This way the loop through an NPC list becomes far more optimized as we don’t need to verify every NPC in the Room but only those that are in the immediate surroundings of the player.

3) Independent NPC activity


Sometimes NPCs stand still waiting for something to happen, maybe looping through simple “idle” animations but there are also many use cases where we need them to move around or be active in the game world.

This independent activity is not triggered by direct player action or events and needs to be carried on while the NPC is unengaged. We may have a shop keeper tending to his emporium, a farmer doing work in his land, or some vehicle driving around in the traffic. Regardless of the specific task, this activity runs independently of player’s actions as a server side simulation.

The simulation can be set in motion via a Scheduler’s task running at specific intervals. Inside the task we can go analyze the list of active NPCs, determine those that need an update and finally call the relative class or method that handles the AI.

In pseudo-code it would look like this:

class NPCUpdateTask implements Runnable
	public void run()
		for (User npc : npcList)
			if (npc.isActive())
				if (npc.getType() == NPCType.CITIZEN)

				else (if npc.getType() == NPCType.GUARD)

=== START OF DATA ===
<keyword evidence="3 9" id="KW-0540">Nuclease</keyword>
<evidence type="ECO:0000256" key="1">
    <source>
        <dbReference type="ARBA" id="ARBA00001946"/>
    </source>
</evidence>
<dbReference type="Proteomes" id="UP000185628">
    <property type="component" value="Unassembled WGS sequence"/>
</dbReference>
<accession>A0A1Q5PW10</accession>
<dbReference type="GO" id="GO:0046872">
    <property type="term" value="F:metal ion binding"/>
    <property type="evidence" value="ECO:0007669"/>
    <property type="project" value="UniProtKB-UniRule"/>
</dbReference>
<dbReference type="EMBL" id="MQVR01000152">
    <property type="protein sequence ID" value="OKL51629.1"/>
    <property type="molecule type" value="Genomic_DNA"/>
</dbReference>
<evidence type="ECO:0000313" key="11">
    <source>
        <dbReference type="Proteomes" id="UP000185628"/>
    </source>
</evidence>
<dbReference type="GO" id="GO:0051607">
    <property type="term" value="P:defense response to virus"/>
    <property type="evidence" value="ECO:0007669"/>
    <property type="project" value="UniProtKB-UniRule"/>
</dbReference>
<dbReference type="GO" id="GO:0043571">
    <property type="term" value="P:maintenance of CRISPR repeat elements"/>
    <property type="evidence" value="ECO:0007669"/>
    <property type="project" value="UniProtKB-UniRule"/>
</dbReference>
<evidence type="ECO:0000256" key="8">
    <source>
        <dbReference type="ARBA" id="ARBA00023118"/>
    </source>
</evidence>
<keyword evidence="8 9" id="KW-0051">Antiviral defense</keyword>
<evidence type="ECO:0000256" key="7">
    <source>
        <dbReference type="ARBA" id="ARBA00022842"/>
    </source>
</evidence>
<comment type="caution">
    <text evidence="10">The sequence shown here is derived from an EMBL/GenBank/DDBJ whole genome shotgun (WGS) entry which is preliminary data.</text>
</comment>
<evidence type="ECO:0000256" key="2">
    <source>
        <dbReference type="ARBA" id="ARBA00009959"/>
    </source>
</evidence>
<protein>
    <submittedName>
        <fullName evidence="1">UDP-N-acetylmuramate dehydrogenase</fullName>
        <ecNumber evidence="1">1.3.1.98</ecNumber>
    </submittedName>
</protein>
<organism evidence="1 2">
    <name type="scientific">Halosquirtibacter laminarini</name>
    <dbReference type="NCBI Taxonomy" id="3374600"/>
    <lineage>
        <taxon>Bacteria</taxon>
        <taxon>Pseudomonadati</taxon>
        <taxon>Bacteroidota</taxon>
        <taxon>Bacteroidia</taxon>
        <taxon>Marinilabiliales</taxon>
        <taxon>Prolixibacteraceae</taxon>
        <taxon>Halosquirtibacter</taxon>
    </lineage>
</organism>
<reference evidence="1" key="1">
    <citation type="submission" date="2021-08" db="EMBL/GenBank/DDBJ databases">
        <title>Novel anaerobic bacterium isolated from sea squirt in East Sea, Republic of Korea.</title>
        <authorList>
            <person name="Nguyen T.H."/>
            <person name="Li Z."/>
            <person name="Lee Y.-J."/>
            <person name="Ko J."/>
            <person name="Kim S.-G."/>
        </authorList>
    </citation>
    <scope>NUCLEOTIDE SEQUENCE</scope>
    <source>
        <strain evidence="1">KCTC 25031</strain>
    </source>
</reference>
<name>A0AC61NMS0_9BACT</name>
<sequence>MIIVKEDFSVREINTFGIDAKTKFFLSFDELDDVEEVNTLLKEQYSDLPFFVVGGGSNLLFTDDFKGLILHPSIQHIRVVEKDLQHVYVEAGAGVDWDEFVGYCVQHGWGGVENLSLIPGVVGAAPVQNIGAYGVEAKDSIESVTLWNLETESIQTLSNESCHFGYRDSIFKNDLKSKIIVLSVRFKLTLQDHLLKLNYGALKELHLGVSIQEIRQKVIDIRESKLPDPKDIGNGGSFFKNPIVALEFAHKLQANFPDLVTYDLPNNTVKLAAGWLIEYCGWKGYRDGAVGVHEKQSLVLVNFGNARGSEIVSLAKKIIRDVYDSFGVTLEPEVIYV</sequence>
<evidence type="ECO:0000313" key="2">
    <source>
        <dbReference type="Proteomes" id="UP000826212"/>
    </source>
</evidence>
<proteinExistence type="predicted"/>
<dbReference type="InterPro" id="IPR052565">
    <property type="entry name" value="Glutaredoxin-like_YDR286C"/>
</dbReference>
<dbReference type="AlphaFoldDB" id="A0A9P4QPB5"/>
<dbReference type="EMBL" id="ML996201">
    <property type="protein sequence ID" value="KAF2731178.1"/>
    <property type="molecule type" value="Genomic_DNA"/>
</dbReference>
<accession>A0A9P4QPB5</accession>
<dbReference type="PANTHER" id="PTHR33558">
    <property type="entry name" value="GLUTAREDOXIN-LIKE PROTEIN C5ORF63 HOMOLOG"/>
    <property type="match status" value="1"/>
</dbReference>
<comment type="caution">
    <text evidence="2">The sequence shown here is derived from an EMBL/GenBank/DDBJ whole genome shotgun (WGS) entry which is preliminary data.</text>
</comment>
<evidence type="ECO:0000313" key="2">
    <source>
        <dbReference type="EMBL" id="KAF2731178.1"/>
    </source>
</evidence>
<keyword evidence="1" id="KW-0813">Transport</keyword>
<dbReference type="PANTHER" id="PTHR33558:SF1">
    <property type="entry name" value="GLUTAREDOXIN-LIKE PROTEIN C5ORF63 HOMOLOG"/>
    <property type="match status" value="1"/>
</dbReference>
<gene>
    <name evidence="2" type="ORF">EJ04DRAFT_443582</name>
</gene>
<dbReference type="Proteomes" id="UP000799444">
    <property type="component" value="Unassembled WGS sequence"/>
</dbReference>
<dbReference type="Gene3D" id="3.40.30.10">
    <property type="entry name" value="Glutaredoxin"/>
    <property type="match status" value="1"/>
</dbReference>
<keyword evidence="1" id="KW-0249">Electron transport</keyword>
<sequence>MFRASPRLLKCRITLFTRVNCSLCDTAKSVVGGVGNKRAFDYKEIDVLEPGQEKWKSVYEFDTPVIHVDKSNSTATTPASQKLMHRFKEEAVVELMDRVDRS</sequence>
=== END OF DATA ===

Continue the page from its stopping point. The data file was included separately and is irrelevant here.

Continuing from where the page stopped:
else if (npc.getType() == NPCType.PET)

// Extension's init method
public void init()
	getApi().getSystemScheduler().scheduleAtFixedRate(new NPCUpdateTask(), 0, 500, TimeUnit.MILLISECONDS)

Since NPCs are represented by User objects we can use standard User Variables and get all players updated immediately. Additionally, when using MMORooms, all these updates will be distributed to those players that fall in range with the NPC visibility, which is very helpful when there’re hundreds of NPC in the game.

» Managing the NPCs

Before we wrap up this overview there’s one final consideration to make about the management of NPCs. We have mentioned non player characters integrate seamlessly in SFS2X because they are represented with same (User) class employed for players.

While this is useful, it can make it difficult to access a list of available NPCs without searching them in global user list, available at Zone level. To avoid these potentially long and sub-optimal searches we recommend keeping a local List (or Map) of the NPCs created.

This way we have immediate access to what we need and we don’t need to delve through the massive global user list.

» Conclusion

We have taken a bird’s eye look at the basic strategies and modes of interaction with NPCs, but the story isn’t over yet. In the next article we will approach this topic from a different angle and explore another solution to implement interactive NPCs.

Stay tuned for part two.

Until then if you have questions you can join the conversation over at our forums.